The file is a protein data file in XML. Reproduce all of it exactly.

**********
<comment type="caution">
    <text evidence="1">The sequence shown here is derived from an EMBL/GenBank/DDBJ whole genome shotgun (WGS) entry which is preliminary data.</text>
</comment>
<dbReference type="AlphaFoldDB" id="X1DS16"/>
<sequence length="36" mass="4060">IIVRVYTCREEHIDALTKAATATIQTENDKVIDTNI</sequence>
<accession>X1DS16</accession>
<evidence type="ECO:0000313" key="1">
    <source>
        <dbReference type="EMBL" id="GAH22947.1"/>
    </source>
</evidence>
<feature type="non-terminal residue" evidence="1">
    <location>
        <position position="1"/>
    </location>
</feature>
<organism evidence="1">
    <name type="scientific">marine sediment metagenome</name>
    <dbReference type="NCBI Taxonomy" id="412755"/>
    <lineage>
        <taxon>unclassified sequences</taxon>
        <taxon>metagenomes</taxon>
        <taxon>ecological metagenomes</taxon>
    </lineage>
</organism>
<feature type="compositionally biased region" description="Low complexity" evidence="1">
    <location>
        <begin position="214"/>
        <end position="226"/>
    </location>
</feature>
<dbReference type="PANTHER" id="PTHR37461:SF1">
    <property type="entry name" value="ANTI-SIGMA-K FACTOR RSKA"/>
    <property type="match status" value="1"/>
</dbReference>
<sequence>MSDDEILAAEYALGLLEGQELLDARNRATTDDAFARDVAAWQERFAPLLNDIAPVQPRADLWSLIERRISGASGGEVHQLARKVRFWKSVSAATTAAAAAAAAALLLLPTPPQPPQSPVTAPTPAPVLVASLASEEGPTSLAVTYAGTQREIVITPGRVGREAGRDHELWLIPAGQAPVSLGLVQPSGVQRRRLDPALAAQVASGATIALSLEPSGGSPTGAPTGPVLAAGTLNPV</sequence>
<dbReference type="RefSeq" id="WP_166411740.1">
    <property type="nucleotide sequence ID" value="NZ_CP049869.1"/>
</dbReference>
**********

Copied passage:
<comment type="caution">
    <text evidence="1">The sequence shown here is derived from an EMBL/GenBank/DDBJ whole genome shotgun (WGS) entry which is preliminary data.</text>
</comment>
<dbReference type="AlphaFoldDB" id="X1DS16"/>
<sequence length="36" mass="4060">IIVRVYTCREEHIDALTKAATATIQTENDKVIDTNI</sequence>
<accession>X1DS16</accession>
<evidence type="ECO:0000313" key="1">
    <source>
        <dbReference type="EMBL" id="GAH22947.1"/>
    </source>
</evidence>
<feature type="non-terminal residue" evidence="1">
    <location>
        <position position="1"/>
    </location>
</feature>
<organism evidence="1">
    <name type="scientific">marine sediment metagenome</name>
    <dbReference type="NCBI Taxonomy" id="412755"/>
    <lineage>
        <taxon>unclassified sequences</taxon>
        <taxon>metagenomes</taxon>
        <taxon>ecological metagenomes</taxon>
    </lineage>
</organism>
<feature type="compositionally biased region" description="Low complexity" evidence="1">
    <location>
        <begin position="214"/>
        <end position="226"/>
    </location>
</feature>
<dbReference type="PANTHER" id="PTHR37461:SF1">
    <property type="entry name" value="ANTI-SIGMA-K FACTOR RSKA"/>
    <property type="match status" value="1"/>
</dbReference>
<sequence>MSDDEILAAEYALGLLEGQELLDARNRATTDDAFARDVAAWQERFAPLLNDIAPVQPRADLWSLIERRISGASGGEVHQLARKVRFWKSVSAATTAAAAAAAAALLLLPTPPQPPQSPVTAPTPAPVLVASLASEEGPTSLAVTYAGTQREIVITPGRVGREAGRDHELWLIPAGQAPVSLGLVQPSGVQRRRLDPALAAQVASGATIALSLEPSGGSPTGAPTGPVLAAGTLNPV</sequence>
<dbReference type="RefSeq" id="WP_166411740.1">
    <property type="nucleotide sequence ID" value="NZ_CP049869.1"/>
</dbReference>